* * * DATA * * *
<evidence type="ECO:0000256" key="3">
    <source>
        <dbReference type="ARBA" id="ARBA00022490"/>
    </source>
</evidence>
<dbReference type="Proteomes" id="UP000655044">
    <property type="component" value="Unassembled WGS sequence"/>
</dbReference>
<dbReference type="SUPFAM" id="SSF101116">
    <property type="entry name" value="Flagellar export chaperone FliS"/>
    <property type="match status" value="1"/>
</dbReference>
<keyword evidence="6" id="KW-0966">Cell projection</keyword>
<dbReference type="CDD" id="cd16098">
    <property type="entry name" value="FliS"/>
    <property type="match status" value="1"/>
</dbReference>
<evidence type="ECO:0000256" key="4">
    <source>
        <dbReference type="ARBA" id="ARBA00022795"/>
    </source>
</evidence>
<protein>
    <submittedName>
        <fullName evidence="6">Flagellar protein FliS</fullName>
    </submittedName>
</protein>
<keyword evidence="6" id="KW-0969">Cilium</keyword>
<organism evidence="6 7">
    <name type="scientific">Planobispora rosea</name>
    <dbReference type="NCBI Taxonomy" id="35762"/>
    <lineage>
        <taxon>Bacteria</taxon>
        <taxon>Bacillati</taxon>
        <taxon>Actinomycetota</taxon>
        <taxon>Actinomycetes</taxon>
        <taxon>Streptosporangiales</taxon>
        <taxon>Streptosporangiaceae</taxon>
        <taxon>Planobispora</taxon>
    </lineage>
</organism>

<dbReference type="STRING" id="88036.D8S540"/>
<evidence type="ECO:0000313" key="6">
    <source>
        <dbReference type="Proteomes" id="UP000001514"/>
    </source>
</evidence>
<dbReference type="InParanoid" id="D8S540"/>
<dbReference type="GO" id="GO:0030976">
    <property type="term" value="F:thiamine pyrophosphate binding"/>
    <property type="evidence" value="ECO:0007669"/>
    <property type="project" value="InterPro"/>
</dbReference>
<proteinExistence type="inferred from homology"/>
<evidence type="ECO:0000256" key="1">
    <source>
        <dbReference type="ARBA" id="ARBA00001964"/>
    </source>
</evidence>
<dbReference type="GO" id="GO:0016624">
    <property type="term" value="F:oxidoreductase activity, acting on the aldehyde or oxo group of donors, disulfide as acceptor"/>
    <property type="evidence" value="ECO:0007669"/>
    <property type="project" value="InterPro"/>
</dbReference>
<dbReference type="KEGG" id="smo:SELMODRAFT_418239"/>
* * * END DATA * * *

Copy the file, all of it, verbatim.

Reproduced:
<evidence type="ECO:0000256" key="3">
    <source>
        <dbReference type="ARBA" id="ARBA00022490"/>
    </source>
</evidence>
<dbReference type="Proteomes" id="UP000655044">
    <property type="component" value="Unassembled WGS sequence"/>
</dbReference>
<dbReference type="SUPFAM" id="SSF101116">
    <property type="entry name" value="Flagellar export chaperone FliS"/>
    <property type="match status" value="1"/>
</dbReference>
<keyword evidence="6" id="KW-0966">Cell projection</keyword>
<dbReference type="CDD" id="cd16098">
    <property type="entry name" value="FliS"/>
    <property type="match status" value="1"/>
</dbReference>
<evidence type="ECO:0000256" key="4">
    <source>
        <dbReference type="ARBA" id="ARBA00022795"/>
    </source>
</evidence>
<protein>
    <submittedName>
        <fullName evidence="6">Flagellar protein FliS</fullName>
    </submittedName>
</protein>
<keyword evidence="6" id="KW-0969">Cilium</keyword>
<organism evidence="6 7">
    <name type="scientific">Planobispora rosea</name>
    <dbReference type="NCBI Taxonomy" id="35762"/>
    <lineage>
        <taxon>Bacteria</taxon>
        <taxon>Bacillati</taxon>
        <taxon>Actinomycetota</taxon>
        <taxon>Actinomycetes</taxon>
        <taxon>Streptosporangiales</taxon>
        <taxon>Streptosporangiaceae</taxon>
        <taxon>Planobispora</taxon>
    </lineage>
</organism>

<dbReference type="STRING" id="88036.D8S540"/>
<evidence type="ECO:0000313" key="6">
    <source>
        <dbReference type="Proteomes" id="UP000001514"/>
    </source>
</evidence>
<dbReference type="InParanoid" id="D8S540"/>
<dbReference type="GO" id="GO:0030976">
    <property type="term" value="F:thiamine pyrophosphate binding"/>
    <property type="evidence" value="ECO:0007669"/>
    <property type="project" value="InterPro"/>
</dbReference>
<proteinExistence type="inferred from homology"/>
<evidence type="ECO:0000256" key="1">
    <source>
        <dbReference type="ARBA" id="ARBA00001964"/>
    </source>
</evidence>
<dbReference type="GO" id="GO:0016624">
    <property type="term" value="F:oxidoreductase activity, acting on the aldehyde or oxo group of donors, disulfide as acceptor"/>
    <property type="evidence" value="ECO:0007669"/>
    <property type="project" value="InterPro"/>
</dbReference>
<dbReference type="KEGG" id="smo:SELMODRAFT_418239"/>